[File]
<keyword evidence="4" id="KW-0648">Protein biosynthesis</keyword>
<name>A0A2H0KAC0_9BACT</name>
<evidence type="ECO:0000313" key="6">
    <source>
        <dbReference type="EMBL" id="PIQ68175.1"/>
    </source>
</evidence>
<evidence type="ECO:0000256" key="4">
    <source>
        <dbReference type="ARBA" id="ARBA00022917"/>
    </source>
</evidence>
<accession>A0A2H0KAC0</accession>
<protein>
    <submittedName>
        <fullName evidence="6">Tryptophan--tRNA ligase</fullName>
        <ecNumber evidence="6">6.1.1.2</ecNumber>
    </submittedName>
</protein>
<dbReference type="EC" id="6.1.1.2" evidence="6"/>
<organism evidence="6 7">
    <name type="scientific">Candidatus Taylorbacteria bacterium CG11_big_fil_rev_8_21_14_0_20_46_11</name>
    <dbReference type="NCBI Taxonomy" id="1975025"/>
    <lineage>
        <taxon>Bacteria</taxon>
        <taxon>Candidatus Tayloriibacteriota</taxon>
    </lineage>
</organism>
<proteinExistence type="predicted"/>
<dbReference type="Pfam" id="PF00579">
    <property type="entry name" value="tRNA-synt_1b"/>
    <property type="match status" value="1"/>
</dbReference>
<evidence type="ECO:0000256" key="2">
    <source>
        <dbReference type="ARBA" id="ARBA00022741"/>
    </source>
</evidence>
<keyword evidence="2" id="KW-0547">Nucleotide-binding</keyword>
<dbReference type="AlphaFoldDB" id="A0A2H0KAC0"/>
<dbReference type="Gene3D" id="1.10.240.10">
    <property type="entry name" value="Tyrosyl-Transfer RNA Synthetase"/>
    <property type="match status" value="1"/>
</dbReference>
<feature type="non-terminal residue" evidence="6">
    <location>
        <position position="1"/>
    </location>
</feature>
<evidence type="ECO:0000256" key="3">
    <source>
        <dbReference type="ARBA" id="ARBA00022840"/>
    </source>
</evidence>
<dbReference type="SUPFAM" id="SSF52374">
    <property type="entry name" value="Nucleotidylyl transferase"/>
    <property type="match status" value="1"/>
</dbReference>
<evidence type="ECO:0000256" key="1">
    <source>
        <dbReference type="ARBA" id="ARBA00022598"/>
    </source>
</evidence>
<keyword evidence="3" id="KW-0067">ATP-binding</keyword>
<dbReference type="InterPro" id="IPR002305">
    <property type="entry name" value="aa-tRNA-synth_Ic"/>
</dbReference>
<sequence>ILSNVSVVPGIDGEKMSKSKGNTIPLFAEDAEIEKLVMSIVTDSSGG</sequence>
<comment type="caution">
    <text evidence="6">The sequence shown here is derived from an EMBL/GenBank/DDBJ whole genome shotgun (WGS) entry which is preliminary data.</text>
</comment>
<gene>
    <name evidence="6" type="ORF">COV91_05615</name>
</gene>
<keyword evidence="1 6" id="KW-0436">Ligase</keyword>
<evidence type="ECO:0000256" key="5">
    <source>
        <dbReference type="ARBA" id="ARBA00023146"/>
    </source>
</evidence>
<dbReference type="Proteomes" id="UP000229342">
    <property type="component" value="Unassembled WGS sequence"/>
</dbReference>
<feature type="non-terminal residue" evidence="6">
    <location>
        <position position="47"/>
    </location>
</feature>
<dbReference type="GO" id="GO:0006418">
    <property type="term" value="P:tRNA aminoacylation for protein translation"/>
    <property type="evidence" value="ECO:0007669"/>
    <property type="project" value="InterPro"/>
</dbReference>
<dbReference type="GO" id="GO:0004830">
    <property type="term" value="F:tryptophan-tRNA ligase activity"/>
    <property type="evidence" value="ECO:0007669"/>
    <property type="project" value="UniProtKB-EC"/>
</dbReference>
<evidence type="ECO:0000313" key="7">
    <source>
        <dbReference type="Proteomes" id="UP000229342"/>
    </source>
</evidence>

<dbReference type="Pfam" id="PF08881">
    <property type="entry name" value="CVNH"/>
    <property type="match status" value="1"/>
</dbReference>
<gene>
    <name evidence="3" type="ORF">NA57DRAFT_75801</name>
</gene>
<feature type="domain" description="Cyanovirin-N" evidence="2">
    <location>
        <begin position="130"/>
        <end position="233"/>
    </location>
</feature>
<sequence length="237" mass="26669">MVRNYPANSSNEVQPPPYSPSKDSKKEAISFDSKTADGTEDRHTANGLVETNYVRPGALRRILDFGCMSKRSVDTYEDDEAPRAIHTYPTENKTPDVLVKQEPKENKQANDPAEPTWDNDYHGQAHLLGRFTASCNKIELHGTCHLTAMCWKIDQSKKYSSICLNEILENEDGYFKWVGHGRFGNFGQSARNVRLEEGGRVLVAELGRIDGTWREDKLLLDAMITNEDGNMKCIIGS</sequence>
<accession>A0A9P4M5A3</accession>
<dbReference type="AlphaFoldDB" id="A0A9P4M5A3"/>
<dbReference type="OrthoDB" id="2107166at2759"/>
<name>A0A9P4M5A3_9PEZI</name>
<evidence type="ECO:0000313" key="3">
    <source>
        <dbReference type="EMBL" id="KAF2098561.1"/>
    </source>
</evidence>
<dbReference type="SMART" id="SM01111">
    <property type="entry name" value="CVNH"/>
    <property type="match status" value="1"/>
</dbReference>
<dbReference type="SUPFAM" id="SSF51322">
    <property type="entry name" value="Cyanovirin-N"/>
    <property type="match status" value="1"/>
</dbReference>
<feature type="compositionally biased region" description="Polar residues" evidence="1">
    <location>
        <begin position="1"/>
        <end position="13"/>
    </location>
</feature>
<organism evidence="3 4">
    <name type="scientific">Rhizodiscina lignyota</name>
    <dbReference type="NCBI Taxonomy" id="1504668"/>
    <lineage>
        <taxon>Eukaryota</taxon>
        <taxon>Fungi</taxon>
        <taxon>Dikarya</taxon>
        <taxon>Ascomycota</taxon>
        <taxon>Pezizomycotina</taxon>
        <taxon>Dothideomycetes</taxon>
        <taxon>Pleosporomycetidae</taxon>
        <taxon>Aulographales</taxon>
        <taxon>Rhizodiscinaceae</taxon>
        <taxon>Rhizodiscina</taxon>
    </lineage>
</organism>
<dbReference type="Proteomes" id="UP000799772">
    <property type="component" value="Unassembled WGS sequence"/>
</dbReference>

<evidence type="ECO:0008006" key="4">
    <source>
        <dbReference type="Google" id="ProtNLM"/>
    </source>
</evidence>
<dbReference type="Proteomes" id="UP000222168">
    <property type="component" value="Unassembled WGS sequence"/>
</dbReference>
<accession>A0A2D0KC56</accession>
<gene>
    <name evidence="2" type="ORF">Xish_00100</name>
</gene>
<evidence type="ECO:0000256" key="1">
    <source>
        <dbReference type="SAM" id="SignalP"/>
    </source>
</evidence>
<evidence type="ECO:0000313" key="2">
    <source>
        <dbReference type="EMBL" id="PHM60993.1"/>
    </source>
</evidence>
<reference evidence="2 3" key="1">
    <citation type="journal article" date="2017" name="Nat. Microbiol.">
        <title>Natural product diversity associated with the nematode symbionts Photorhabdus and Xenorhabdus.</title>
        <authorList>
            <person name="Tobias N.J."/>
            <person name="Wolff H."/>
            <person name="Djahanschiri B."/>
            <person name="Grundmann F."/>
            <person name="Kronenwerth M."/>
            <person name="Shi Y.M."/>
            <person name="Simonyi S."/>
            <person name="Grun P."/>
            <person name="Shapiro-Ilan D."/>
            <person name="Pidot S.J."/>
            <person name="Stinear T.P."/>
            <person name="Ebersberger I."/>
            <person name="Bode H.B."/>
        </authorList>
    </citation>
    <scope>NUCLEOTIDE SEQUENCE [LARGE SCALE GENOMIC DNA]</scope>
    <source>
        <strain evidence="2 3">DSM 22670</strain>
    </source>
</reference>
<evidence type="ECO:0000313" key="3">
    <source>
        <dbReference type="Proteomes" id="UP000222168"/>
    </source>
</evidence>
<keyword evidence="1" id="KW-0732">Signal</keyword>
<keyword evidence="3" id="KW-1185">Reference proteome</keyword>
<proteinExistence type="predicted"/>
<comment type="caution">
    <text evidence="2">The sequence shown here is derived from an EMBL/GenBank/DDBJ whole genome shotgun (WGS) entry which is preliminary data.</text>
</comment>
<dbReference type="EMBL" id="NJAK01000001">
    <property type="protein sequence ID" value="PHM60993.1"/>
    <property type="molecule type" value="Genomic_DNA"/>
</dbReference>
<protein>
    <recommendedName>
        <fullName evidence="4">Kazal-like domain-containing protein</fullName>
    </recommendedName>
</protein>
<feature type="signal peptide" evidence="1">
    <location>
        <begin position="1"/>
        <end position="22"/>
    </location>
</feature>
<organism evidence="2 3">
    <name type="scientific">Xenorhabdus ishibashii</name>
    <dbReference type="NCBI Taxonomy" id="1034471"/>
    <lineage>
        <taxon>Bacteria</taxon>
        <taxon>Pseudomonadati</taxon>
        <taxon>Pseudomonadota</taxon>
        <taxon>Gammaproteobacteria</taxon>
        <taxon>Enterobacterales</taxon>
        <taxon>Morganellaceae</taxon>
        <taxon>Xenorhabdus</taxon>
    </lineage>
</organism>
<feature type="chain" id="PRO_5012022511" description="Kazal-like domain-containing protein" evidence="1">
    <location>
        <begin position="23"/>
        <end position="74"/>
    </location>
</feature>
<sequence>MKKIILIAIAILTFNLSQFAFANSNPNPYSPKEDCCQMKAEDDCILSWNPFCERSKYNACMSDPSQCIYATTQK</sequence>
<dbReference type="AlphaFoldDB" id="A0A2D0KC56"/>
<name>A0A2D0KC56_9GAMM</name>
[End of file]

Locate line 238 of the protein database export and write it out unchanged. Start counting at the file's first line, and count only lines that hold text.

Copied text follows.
        <taxon>Pseudomonadota</taxon>